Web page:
What the NATO leadership portrayed as the first humanitarian intervention by great powers, to curtail the suffering of ethnic Albanian citizens in Kosovo, Mr. Mandel called "a terrorist war against the people of Yugoslavia to force President Milosevic to give up."
What has been reported widely as a military targeting process slowed and hampered by disagreement among allied leaders, and one vetted with unprecedented caution by lawyers obsessed about avoiding civilian casualties, Mr. Mandel described as "all-out total war."
NATO bombing from high altitudes "placed all the risk on civilians and made the military immune from risk; this is a violation of the Geneva Conventions," he said. The post-World War II conventions laid out the modern "rules" of war that are the legal foundations of the UN tribunal's jurisprudence.
In a telephone interview from Toronto, where he teaches at York University's Osgoode Hall Law School, Mr. Mandel said "most of the world" agrees with his position.
As for Mr. Milosevic's indictment by the tribunal in May, two weeks before the end of the bombing, Mr. Mandel said it was issued "with indecent haste" and was "dictated by the PR needs of NATO" to demonize its chief adversary.
Mr. Mandel and his colleagues prepared their complaint and brought it to a meeting in June with former Chief Prosecutor Louise Arbour and her staff in The Hague. Ms. Arbour said she would look into it, and ordered the preliminary review of the evidence and the applicable law.
Ms. Arbour was replaced by Mrs. Del Ponte in September, and Mrs. Del Ponte received the staff report just before Christmas. A tribunal source said it contained no recommendations, and did not merit even the term "investigation"; the source said "it was an internal memorandum."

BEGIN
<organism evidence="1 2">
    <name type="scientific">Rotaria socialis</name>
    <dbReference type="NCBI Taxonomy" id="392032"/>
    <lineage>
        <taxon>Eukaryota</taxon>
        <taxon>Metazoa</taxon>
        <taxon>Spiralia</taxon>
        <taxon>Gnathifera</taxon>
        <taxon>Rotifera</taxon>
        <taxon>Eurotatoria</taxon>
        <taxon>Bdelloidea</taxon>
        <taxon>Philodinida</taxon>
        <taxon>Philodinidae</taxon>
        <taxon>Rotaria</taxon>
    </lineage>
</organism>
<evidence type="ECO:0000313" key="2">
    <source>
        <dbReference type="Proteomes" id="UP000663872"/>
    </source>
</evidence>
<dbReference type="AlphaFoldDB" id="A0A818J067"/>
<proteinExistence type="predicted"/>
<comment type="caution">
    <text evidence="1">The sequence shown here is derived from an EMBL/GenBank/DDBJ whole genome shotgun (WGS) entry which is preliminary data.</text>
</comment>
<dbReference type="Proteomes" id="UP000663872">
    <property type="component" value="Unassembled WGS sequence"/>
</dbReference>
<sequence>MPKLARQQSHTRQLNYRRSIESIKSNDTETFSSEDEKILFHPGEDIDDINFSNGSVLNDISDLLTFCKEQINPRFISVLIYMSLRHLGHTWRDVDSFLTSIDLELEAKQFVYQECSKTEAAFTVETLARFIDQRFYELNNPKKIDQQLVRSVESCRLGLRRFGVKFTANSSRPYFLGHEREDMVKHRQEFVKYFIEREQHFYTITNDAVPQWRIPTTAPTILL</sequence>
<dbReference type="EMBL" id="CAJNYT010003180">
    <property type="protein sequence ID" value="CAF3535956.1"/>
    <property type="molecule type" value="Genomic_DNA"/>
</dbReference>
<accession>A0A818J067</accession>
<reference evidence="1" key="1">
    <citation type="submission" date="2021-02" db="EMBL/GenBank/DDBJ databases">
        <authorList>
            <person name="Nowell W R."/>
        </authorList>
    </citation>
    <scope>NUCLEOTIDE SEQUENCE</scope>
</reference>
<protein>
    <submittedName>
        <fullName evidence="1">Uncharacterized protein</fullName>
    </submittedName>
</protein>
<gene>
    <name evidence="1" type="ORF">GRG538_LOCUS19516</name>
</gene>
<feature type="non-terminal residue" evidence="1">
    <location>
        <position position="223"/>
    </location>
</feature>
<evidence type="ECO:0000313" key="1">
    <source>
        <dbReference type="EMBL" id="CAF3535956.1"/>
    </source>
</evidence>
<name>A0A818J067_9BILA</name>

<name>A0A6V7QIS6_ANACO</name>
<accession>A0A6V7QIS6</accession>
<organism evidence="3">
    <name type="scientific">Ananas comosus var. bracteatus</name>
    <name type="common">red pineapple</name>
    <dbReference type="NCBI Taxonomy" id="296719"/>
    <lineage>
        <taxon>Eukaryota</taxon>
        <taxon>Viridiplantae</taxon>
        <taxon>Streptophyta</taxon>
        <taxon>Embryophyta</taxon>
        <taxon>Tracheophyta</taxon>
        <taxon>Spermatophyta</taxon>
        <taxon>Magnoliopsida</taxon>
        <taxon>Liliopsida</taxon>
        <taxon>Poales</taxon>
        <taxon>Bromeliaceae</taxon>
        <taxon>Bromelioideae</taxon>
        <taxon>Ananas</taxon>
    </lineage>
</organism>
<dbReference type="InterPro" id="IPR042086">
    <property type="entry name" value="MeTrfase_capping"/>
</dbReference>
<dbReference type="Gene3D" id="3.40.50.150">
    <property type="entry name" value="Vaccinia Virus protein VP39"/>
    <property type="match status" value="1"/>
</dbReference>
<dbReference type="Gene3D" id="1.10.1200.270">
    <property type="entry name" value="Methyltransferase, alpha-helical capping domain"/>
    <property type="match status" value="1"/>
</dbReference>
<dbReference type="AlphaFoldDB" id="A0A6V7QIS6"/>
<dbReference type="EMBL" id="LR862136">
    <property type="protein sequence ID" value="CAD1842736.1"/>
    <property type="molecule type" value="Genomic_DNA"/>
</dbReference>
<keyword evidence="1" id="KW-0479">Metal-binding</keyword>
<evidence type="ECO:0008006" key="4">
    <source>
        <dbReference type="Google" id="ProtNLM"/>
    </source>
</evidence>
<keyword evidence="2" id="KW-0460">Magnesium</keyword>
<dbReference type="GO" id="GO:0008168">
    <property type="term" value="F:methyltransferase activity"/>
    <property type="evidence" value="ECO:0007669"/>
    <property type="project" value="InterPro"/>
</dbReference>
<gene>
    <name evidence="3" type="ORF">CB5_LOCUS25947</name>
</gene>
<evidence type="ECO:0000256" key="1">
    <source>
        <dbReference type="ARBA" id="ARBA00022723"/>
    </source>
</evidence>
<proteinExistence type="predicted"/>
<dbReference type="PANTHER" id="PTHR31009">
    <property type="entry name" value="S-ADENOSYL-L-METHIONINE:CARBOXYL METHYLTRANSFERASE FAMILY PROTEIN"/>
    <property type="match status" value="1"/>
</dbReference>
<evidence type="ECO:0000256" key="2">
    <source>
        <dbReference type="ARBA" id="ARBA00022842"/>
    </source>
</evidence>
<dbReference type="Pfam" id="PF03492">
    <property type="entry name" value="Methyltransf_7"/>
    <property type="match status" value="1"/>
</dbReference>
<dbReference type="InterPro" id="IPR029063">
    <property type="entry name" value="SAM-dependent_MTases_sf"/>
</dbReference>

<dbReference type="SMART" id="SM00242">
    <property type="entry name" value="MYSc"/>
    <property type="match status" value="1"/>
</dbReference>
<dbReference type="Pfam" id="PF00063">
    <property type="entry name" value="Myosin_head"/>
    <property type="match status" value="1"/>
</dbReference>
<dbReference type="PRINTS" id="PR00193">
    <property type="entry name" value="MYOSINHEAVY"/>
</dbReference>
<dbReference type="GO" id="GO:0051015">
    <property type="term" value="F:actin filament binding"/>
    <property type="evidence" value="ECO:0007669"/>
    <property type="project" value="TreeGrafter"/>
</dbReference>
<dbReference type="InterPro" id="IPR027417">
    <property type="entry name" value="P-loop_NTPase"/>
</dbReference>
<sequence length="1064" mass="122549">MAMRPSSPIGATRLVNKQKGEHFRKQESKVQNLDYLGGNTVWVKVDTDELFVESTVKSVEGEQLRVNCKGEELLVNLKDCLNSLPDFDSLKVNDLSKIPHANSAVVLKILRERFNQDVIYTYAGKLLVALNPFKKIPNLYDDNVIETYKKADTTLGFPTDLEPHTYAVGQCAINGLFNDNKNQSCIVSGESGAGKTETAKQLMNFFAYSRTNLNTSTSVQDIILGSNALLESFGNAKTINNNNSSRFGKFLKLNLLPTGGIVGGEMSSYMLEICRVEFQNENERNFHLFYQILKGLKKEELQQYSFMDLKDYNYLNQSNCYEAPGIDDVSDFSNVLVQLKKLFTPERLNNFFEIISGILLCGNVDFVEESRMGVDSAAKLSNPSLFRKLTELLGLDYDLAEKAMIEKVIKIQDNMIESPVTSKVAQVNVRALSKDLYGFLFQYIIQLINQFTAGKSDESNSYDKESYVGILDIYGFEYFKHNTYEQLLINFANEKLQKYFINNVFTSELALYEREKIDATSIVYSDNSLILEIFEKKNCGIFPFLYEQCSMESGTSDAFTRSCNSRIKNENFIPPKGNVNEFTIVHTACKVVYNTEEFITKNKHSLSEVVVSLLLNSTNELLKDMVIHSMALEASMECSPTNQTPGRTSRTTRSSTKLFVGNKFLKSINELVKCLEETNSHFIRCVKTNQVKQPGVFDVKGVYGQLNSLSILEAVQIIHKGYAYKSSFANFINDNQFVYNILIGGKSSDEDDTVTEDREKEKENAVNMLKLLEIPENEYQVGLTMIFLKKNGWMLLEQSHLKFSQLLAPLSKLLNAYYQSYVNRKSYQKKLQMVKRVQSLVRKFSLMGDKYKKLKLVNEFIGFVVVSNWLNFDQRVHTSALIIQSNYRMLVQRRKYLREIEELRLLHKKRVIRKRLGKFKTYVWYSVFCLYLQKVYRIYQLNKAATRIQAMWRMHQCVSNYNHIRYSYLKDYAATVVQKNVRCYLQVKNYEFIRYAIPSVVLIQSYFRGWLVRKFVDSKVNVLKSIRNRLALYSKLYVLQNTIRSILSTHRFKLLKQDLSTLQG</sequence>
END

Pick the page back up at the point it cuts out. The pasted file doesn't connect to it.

Views differ about Mrs. Del Ponte's attitude toward the NATO dossier at a time when she has more pressing prosecutorial objectives.
Before Wednesday's meeting, NATO officials indicated that they had been assured by Mrs. Del Ponte that she would not carry this exercise far, and had suggested to them that she was embarrassed by having to deal with a tendentious process inherited from her predecessor.
But one former and one current U.S. official familiar with the UN tribunal's work said that Mrs. Del Ponte had given the complaint needless exposure and credibility, and painted the prosecutor's office more squarely into a corner, by discussing the existence of the internal report in the news media and stressing her prerogatives to investigate.
Paul Williams, a war-crimes expert at the American University in Washington, objected vehemently to the implied parity of offenses by the two sides in the Kosovo conflict - that is, accidental casualties by NATO and premeditated butchery by Serb authorities.
By publicly launching an internal review of the matter, even one bound for nowhere, Mr. Williams said, the tribunal was tacitly accepting the comparison, and revealing itself to be politically driven. "You become credible by doing independent prosecutions, not by doing pseudo-prosecutions," he said in a telephone interview from Washington.
NATO's secretary-general, George Robertson, said after the Del Ponte meeting Wednesday that the alliance's commitment to arresting war-crimes suspects remained "beyond question."